An oncologist, Dr Muhammad Habeebu, on Thursday said childless women were at higher risk of having breast cancer.
Habeebu, Head of Department, Radiotherapy, Lagos University Teaching Hospital (LUTH), spoke at the 9th Symposium and Awards organised by the Health Writers Association of Nigeria (HEWAN), in collaboration with Maximpact Communications in Lagos.
He identified breast cancer as the most common cancer in women worldwide and the second most common cause of death from cancer.
Habeebu said that women who have had children, particularly if they also breastfed at least for one year following pregnancy, have a lower risk of breast cancer.
“Woman’s body is designed to have children and having children means breastfeeding to lower the risk of breast cancer.
“Most women who breastfeed experience hormonal changes during lactation that delay their menstrual periods.
“This delay reduces a woman’s lifetime exposure to hormones like estrogen, which can promote breast cancer cell growth.
“So, when a woman has children and breastfeed children adequately, it makes her breast less likely to develop cancer.
“But, a woman who did not have children or breastfeed, is at higher risk of developing cancer,” he said.
Habeebu, however, urged women without children to be vigilant by going for regular cancer screening to aid early detection.
“Whether they have had children or not, there are many things that women in their 50s should do in terms of appropriate screening for cancer, including undergoing annual mammograms to look for early stage of breast cancer.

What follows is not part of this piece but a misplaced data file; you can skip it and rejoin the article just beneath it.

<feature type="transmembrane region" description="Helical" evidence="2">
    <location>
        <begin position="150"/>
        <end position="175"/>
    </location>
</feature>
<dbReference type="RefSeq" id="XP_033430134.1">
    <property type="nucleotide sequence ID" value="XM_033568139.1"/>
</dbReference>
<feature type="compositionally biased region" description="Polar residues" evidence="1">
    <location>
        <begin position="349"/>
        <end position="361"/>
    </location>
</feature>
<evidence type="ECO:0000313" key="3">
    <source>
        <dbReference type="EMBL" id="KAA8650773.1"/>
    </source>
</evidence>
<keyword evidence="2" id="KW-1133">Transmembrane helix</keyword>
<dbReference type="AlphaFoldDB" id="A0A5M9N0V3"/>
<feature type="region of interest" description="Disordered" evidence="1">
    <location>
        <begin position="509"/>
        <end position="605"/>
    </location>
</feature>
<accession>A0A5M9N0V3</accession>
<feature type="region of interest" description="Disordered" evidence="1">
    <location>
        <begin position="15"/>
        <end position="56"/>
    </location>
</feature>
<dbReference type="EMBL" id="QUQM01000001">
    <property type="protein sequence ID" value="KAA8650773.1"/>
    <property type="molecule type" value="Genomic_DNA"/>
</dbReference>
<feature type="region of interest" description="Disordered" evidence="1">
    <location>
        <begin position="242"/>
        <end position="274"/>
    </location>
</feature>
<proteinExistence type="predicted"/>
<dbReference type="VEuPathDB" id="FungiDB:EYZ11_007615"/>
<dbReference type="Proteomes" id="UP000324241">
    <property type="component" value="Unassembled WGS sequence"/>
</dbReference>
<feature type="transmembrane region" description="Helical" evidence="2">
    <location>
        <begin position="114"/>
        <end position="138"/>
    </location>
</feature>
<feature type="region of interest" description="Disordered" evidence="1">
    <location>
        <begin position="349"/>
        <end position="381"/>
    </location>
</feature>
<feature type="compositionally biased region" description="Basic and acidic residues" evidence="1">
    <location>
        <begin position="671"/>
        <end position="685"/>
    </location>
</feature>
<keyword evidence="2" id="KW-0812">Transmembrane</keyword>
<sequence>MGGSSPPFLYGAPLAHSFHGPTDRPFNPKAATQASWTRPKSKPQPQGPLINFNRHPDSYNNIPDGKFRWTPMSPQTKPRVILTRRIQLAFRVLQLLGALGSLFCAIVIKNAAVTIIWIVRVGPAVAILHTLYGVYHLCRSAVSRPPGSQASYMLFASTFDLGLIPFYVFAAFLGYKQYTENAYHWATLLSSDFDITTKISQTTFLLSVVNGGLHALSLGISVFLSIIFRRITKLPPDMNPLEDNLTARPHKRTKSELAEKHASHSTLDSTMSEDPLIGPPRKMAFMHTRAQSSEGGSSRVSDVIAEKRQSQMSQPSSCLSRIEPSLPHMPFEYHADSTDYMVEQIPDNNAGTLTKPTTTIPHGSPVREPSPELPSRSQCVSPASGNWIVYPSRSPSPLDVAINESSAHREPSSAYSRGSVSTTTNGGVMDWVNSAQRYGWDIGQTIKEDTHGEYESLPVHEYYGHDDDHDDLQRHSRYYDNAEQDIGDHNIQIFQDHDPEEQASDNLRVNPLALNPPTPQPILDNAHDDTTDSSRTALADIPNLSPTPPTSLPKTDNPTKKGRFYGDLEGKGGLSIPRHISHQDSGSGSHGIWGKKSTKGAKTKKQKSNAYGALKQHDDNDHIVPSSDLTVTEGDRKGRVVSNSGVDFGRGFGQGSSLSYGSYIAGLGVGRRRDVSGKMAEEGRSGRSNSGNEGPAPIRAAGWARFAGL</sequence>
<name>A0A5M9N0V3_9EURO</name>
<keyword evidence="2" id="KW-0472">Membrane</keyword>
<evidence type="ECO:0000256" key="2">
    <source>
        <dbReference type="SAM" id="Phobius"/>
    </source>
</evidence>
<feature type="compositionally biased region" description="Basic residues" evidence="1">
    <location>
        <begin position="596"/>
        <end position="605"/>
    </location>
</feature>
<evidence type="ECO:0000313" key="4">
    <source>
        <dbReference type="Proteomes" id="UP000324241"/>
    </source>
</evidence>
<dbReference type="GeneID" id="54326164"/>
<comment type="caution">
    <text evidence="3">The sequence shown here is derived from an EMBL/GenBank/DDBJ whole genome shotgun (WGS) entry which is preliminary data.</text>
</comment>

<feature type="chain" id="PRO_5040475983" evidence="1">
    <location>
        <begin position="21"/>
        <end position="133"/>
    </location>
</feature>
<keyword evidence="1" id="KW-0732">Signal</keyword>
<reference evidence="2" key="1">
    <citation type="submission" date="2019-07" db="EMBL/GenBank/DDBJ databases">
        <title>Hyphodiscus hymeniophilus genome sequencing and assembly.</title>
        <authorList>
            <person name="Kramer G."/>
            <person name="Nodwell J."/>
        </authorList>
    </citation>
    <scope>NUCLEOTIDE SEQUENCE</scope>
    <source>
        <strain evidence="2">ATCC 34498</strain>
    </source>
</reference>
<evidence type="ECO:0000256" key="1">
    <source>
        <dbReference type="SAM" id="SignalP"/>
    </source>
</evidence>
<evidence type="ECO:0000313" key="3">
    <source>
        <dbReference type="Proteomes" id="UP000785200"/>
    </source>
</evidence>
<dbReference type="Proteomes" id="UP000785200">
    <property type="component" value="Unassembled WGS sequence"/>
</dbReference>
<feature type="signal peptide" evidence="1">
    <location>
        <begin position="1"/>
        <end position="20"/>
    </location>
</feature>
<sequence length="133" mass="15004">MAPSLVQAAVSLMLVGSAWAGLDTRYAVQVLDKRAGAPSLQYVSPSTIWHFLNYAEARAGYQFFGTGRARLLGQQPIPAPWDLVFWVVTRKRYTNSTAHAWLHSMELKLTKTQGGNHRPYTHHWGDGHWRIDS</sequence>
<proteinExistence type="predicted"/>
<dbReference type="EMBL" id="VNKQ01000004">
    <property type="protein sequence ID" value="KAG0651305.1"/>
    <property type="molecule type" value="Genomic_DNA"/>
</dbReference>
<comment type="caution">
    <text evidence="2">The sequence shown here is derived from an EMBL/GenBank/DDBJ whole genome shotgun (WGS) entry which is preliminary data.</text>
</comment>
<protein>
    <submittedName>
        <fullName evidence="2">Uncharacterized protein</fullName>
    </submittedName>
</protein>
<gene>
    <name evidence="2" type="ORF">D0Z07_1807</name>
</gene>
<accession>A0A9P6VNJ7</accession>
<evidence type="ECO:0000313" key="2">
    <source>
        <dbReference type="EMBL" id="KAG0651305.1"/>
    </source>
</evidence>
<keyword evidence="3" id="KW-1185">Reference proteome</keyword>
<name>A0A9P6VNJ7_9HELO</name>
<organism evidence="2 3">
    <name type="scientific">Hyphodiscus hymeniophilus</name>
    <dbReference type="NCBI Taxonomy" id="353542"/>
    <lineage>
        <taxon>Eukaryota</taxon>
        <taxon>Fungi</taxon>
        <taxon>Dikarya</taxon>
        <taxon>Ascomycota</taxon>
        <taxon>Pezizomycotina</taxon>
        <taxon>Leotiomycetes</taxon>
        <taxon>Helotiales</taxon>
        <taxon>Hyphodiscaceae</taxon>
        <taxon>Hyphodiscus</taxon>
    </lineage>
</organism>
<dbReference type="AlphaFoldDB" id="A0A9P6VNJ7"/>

“Women should also maintain a normal weight since the excess estrogen of obesity increases the risk of endometrial cancer and possibly breast cancer,” he said.
Habeebu, who doubles as a Consultant Oncologist and Radiotherapist, said that in spite having an increasing number of citizens suffering from cancer, Nigeria only has nine radiotherapy machines with only three functioning.
He urged government at all levels to invest in the provision of infrastructure for cancer treatment to save many cancer patients in the country.
In his remarks, Dr Emmanuel Enabulele, the Chairman, HEWAN Board of Trustees, said that the symposium was a forum to bring together health experts to brainstorm on the ways to address the challenges in the nation’s healthcare sector.
Enabulele, also a Consultant Surgeon, urged health writers to continue to give adequate reportage to the healthcare sector to draw attention of policy makers.
He also called for high political commitment to the health of Nigerians. (NAN)